whiptips – advice on stuffing softies

by kath_red on 04/02/2007

in News+Letters

Whiptips craft advice column for readers to ask questions or offer advice by leaving comments. Whiptips archive here. Questions to whiptips@gmail.com.

Lucy from My Byrd House has a question about making soft toys:

I have started making them at home and am looking for good tips and information on stuffing and turning them. I am looking for what is best to stuff them with and tools for stuffing and turning.

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{ 8 comments… read them below or add one }

1 Kate February 4, 2007 at 8:18 am

I love the softies you have been making Lucy! I can’t live without my hemostats for turning and stuffing. A good tip someone gave me a while ago for corners like hands and fingers was small stitches and trim the seam afterwards – it stops most of the ‘puckering’ effect.

2 Miss Dot February 4, 2007 at 10:32 am

I use stainless steel surgical tools to get the stuffing into the small areas. I picked mine up at a garage sale.

3 Lisa K. February 4, 2007 at 11:16 am

Hi, Lucy!

I’m pretty new to making soft toys, but I’ve found that a nice lacquered (is that spelled right?!) chopstick is great for turning small points and limbs. It’s the pointier kind, rather than the big-tipped kind. It’s too slippery for “grabbing” stuffing very well, so to stuff small areas, I use a pencil with a clean eraser. The stuffing sticks to the eraser, helping you to place it just right.

4 Rachael February 5, 2007 at 6:35 am

Hi Lucy, I don’t make many stuffies/softies/toys, but when I have I use a plastic chopstick that was given as a freebie with a cooking magazine years ago, it works a treat. It’s tapered with a flat edge up top and a round edge, perfect for little legs! I once went to a doll class by a designer who stole her kid’s “pick up sticks” game pieces for the same use!

There are a few online bear/doll supply shops which sell surgical tools for “grabbing” and turning, they are “officially”called either haemostats or forceps but are often just craft forceps which make for easy turning etc.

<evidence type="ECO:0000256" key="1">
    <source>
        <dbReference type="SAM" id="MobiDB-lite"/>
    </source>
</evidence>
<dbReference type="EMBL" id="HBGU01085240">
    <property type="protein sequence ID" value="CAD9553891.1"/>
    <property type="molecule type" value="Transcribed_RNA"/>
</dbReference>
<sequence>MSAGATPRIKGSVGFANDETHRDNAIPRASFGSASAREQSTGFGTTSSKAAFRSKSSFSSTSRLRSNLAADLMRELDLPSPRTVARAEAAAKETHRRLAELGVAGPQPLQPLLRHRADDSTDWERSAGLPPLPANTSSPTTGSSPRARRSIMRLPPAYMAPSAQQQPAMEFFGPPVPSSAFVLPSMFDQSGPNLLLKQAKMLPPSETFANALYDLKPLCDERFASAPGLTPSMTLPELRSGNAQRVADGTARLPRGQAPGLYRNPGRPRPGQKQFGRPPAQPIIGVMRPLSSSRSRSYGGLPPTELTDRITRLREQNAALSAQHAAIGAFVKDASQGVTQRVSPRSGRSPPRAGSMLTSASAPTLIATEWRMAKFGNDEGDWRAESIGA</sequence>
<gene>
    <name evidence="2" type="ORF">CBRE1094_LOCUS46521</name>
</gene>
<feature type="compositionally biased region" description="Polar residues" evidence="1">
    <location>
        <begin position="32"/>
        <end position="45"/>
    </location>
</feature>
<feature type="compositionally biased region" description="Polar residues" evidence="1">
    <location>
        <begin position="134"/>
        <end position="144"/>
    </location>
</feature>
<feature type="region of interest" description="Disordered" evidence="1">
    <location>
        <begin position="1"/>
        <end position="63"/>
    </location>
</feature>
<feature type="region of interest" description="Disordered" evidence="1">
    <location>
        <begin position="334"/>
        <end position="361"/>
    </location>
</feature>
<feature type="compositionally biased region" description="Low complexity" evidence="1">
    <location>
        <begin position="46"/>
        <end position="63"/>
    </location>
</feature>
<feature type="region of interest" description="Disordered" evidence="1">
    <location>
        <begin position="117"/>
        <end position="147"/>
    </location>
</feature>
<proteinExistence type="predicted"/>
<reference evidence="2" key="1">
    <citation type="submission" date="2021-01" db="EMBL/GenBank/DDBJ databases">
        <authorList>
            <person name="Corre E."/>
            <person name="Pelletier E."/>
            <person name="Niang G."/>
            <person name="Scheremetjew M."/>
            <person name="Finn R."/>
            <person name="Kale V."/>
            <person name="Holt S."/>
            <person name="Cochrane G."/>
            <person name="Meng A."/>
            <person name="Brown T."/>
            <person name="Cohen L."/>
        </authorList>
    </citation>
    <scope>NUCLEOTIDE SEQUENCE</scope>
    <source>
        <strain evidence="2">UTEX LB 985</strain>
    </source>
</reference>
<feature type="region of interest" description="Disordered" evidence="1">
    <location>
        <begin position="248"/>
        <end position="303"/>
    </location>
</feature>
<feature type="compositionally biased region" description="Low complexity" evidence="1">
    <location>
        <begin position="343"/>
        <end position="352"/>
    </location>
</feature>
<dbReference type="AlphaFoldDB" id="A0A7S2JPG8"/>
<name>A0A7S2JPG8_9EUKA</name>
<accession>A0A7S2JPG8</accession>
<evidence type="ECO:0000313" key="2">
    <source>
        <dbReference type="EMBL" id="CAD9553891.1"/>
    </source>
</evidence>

Punch with Judy (Aus on-line store) sell them here http://www.punchwithjudy.com.au/shop/product.php?productid=2332&cat=0&page=1

I’ve read that wool stuffing is really nice to use, I think you can get it from Waldorf/Steiner school craft supply online stores. I just use fibrefill, but would love to explore more natural options.

Hope this helps!

5 Keith Phillips February 7, 2007 at 6:29 am

My mom is a doll maker and I help stuff bodies occassionally. We use assorted hard wood dowels, sometimes snapping them in half allows the splinters to catch the fiber fill and push it down. Also – to avoid lumps use smaller pieces of stuffing, and pull stuffing apart before stuffing (fluff it). This is especially true if you want a very firm body without lumps. I also saw some “teddy bear” shops use a converted leaf blower/vac to blow stuffing into the body, but I can’t say I’ved tried it. Would love to get me mum one of these if they work!

6 tamdoll February 8, 2007 at 1:54 am

I use fishing pliers (or hemostats) found in the fishing dept. of big department stores. They are indespensable to me, like an extension of my fingers — I use them for turning and stuffing. When things are smaller, I use a “turn-it-all” tool that I think I got from the HomeSew catalog. When things are at their tiniest, I’ll make a slit in a coffee stirrer and use that and the back end of a paint brush to turn things right side out.

7 jellibat February 8, 2007 at 1:07 pm

I have no speciallised tools, i just grab the nearest crochet hook of suitabl size for pushing out corners, but always remeber to clip your curbes well, and trim excess seam allowance fabric on tight /small areas )

But I think others covered turning I so some ideas on filling ..

there are also different types of pollyfill stuffing, good quality and poorer qualities (usually reflected in the price) but they do serve different purposes.

by feeling it you can tell the more expensive softer springier stuff from the cheaper denser stuffing.

the soft springy more expensive polyfill is better for creating softer cuddly toys. as it wont ‘ball up’ or go lumpy, and springs back in shape, and fills the toy with less.

the denser cheaper fills are better for over stuffed solid feeling toys. you do need to fluff it more and be more careful about stuffing to prevent the lumps and you will use a lot more.

you can also use plastic pellets to weight a base of a toy. it is best to sew them into thier own seperate bag if using in a toy, and put a few achoring stitches to keep the bag in the correct spot, or you may end up with the plastic beans or pellets travelling to the wrong places inside the item, or worse if the toy does come apart at the stitches it will not only make a mess or possiblly cause choking hazards to small children.

I have seen a lot of people use dried beans, and rice etc..in side toys, instead of plastic pellets, but I suggest not to do that, as it can be a problem . specially if you want the item to last, as it can attract rodents, or if it gets damp it can develop mould and rot .
and it can also be a customs problem if sending the item overseas.

for heirloom teddys, some people use traditional woodchip/ wood straw for stuffing, this really is only for collectable bears as its not considered suitable for children anymore, as it is highly flamable.

8 janet says February 10, 2007 at 1:30 pm

Hemostates all the way. The go where no other tool will, placing the filling just where it is needed. I get mine at Fabricland and at a medical supply store. I am amazed at how much my work has improved.

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